“All Eyes on Egipt?” I asked, remembering the misspelling and the tacky hieroglyphic-embellished storefront that looked like a Vegas hotel I passed before entering the vagina.
“Yeah! She said that they still find some devotees from the bookstore lurking in their backyard from time to time.”
We looked at each other for longer than seemed comfortable.
“So, tell me, you look like you don’t belong here. I mean, I don’t think any of us belong here, but you especially don’t seem to.” I smiled. He laughed, not the hearty guffaw I anticipated from someone like him, but an innocent, boyish giggle.
“I’m reconnecting with my friend Margot. We grew up in Dallas together and lost touch when I went to school. But I just moved to Brooklyn and found her since she’s one of the only people I know in New York. I think this is her form of punishment for not talking to her in almost seven years.”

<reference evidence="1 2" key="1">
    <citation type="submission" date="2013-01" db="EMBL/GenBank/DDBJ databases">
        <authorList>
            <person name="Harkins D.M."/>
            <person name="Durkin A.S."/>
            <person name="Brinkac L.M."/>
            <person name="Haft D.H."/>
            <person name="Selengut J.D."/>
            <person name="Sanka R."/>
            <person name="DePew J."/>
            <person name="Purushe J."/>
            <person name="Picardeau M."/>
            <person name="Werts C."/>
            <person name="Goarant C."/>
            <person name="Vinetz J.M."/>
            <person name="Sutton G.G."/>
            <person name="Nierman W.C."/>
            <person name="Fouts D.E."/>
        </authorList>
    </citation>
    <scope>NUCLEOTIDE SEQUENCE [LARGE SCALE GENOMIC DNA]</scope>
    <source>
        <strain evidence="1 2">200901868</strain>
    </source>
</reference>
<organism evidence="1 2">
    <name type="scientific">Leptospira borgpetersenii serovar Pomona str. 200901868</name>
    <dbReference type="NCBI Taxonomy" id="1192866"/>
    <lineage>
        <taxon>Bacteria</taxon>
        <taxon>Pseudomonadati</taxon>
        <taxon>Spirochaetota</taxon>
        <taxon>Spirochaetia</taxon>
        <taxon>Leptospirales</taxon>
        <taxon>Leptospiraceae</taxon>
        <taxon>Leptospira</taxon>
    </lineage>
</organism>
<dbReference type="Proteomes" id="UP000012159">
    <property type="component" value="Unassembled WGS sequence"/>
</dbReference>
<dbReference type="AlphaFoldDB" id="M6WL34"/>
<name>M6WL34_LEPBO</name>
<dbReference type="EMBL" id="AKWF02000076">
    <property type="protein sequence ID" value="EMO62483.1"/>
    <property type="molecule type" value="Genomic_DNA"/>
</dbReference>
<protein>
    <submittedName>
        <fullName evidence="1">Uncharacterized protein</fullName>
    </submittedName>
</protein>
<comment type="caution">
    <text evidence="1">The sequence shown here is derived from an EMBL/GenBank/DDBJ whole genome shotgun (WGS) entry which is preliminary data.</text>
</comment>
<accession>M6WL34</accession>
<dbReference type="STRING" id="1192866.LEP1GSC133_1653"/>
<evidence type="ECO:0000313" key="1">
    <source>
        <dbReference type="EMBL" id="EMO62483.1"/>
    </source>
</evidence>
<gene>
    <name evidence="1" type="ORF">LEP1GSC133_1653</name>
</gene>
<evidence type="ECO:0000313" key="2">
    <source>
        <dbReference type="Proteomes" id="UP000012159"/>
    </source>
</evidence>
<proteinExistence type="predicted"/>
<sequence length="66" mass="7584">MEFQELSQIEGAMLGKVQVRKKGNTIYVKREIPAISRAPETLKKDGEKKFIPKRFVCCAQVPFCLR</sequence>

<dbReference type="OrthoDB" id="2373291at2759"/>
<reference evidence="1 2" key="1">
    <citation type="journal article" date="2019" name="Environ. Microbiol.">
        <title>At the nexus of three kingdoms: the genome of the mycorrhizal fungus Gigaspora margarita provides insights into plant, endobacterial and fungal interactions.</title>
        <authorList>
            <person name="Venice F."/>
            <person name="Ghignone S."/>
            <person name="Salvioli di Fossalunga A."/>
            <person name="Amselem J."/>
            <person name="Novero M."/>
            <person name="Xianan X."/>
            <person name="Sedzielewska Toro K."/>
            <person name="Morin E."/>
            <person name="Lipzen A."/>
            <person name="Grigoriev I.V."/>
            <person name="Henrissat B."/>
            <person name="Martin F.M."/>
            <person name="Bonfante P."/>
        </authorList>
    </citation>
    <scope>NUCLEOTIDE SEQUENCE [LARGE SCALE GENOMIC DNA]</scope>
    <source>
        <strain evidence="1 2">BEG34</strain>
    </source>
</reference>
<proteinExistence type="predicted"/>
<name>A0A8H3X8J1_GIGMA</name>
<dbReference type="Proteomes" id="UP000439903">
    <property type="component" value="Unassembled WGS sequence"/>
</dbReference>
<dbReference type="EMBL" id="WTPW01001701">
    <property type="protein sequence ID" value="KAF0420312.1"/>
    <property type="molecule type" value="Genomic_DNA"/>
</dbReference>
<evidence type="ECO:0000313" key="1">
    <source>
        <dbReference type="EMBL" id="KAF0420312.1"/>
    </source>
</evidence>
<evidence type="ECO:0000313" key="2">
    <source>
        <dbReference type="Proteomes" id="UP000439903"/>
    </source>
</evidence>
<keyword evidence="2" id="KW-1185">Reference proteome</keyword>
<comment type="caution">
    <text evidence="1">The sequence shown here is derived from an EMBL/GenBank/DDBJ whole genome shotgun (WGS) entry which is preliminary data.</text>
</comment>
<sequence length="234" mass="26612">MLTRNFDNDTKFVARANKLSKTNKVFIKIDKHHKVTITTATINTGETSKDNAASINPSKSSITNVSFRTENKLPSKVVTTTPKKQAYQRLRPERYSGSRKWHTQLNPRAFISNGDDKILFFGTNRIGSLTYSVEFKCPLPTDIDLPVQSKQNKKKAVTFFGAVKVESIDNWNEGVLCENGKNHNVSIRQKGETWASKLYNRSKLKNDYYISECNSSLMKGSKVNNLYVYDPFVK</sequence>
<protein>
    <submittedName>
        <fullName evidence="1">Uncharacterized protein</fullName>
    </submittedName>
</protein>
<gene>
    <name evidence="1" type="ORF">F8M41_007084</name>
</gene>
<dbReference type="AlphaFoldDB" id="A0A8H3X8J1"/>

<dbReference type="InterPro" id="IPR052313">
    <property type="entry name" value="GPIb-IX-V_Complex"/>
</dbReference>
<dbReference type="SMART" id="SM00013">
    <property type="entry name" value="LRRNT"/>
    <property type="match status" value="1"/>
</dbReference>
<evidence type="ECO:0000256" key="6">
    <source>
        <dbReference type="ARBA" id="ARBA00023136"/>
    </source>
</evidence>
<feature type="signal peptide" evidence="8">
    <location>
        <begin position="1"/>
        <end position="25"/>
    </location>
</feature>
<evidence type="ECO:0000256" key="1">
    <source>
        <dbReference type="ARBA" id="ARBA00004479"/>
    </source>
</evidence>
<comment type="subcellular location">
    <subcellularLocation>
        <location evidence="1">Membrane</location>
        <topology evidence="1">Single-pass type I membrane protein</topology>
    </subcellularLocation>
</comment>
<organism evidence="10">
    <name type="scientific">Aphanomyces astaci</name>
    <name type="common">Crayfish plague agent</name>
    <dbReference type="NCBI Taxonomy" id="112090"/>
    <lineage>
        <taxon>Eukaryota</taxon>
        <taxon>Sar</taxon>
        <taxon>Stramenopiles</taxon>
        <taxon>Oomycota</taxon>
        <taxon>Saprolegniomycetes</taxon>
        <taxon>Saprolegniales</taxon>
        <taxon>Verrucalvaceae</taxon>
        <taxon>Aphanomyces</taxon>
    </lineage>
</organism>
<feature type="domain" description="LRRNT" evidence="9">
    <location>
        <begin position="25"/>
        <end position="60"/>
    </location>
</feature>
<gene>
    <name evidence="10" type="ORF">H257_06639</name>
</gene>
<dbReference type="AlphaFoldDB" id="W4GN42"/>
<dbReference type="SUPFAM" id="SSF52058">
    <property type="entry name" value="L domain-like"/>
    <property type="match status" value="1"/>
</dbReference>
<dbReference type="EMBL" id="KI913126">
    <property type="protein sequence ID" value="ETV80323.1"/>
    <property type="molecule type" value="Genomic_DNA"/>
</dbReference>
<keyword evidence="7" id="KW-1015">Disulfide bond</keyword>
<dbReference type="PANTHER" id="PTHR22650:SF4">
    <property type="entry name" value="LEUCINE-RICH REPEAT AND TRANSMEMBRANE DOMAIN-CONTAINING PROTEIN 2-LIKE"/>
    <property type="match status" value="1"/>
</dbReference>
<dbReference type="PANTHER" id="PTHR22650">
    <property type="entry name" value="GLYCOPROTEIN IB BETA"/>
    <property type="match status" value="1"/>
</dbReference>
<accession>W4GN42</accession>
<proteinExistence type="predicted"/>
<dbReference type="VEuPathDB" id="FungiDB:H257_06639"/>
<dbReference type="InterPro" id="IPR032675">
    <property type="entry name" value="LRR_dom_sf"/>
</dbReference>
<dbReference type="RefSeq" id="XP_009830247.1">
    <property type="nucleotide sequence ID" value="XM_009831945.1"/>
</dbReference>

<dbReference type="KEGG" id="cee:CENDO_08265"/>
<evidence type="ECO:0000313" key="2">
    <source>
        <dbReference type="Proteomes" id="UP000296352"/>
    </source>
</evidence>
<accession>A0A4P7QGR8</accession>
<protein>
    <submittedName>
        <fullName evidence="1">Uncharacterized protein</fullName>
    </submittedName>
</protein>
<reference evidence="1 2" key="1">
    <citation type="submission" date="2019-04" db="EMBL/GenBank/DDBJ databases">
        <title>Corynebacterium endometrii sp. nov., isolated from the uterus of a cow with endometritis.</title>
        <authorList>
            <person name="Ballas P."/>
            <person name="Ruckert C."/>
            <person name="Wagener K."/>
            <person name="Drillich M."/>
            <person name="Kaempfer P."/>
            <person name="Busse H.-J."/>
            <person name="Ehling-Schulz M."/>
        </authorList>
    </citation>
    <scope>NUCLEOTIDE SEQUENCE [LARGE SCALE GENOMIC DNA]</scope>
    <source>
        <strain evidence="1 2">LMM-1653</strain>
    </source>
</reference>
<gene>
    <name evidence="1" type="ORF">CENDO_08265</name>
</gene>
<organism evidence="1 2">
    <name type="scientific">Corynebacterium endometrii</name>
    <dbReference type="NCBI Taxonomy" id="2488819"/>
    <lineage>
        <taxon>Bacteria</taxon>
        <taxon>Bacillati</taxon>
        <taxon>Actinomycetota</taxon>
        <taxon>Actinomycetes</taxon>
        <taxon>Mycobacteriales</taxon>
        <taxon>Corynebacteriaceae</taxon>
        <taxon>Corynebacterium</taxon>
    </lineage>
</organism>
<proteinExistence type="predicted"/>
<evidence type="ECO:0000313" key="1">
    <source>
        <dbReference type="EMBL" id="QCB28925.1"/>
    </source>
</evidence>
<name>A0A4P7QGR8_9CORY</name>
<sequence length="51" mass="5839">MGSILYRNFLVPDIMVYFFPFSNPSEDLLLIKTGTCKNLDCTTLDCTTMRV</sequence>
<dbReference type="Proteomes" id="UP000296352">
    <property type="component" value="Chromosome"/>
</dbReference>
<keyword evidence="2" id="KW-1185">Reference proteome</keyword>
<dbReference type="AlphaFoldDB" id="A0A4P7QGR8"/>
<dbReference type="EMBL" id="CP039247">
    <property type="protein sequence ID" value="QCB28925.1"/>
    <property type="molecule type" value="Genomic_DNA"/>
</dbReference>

“That’s funny, I’m here to meet Margot.”
“Is that right?”
“My, uh, my friend Ryan met her somewhere a few months ago and said I should get to know her.”
“Oh, you know Ryan! I met him a few months ago at This ‘n’ That, I told him about Margot and invited him here. Are you an artist as well?”
He tufted my fauxhawk, brittle from bleach. I recoiled, not disgusted, merely apprehensive.
“I don’t know what I am. What do you do now that you moved to New York?”
“I’m a barista in a hostel in Long Island City.”
I laughed, despite myself. Strike one.
“It’s not exciting. It’s just, I need some job, and the tips are good. But I have a secret for you…” I look, doe-eyed, being nice but genuinely waiting to hear what he had to share. “…I’m a drag queen by night.” he whispered. “That’s why I moved to New York.”